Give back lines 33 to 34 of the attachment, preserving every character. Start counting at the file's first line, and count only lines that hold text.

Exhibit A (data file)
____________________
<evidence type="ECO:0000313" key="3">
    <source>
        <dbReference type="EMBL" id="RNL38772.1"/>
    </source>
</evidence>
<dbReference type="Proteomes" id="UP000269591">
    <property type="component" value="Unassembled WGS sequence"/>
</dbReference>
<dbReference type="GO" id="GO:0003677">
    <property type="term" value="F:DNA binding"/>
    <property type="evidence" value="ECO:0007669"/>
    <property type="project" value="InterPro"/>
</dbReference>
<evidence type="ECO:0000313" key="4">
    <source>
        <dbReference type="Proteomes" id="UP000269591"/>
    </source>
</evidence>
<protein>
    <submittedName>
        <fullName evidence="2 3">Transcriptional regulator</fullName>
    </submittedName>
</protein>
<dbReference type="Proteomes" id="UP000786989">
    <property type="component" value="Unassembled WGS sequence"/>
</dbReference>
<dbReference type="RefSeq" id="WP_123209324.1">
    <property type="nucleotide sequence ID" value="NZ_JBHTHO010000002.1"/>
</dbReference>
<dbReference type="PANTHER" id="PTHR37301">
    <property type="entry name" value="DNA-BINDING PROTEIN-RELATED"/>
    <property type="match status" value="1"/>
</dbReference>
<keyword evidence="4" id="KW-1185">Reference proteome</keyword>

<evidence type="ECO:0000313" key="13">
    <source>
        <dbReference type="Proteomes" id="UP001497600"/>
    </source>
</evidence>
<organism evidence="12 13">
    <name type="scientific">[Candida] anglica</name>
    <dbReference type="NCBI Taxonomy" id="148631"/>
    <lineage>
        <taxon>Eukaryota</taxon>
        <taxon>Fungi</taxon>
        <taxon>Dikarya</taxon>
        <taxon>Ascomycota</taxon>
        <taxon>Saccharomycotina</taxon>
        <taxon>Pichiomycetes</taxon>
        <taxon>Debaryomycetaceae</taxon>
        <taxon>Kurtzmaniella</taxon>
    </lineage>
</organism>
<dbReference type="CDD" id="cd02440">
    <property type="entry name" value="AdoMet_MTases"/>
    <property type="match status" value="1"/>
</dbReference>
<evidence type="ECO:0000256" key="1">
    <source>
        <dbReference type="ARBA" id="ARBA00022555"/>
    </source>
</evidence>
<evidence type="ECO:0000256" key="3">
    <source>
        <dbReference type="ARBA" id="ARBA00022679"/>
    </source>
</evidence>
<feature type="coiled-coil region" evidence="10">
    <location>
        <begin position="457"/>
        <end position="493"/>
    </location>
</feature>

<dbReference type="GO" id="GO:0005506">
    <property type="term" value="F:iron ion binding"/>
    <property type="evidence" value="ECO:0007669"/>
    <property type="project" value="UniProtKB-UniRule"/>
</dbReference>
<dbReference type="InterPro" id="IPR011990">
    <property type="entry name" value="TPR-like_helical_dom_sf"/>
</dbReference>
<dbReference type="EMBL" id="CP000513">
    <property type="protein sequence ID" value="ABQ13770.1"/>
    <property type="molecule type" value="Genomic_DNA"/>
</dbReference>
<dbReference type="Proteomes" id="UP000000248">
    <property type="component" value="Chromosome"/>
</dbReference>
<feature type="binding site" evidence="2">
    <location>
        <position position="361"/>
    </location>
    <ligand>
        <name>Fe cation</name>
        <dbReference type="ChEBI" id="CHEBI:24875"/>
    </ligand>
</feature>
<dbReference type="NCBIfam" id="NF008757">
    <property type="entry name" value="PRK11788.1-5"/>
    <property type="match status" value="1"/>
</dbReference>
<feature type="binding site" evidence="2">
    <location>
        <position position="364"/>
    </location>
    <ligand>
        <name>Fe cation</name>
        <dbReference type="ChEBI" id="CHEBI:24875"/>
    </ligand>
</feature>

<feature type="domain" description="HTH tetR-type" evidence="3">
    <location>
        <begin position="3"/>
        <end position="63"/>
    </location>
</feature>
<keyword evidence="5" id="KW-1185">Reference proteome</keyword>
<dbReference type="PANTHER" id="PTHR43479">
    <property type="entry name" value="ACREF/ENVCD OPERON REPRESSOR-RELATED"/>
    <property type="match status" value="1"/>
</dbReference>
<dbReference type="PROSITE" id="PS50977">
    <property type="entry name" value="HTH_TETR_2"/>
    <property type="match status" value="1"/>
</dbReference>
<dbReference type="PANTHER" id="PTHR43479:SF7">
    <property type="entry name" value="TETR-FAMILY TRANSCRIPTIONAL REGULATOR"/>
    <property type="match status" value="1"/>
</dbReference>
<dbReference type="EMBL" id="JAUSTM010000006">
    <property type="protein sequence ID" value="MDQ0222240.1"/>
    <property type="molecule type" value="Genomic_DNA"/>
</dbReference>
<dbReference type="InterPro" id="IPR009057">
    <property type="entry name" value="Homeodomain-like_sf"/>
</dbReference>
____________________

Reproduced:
</dbReference>
<keyword evidence="4" id="KW-1185">Reference proteome</keyword>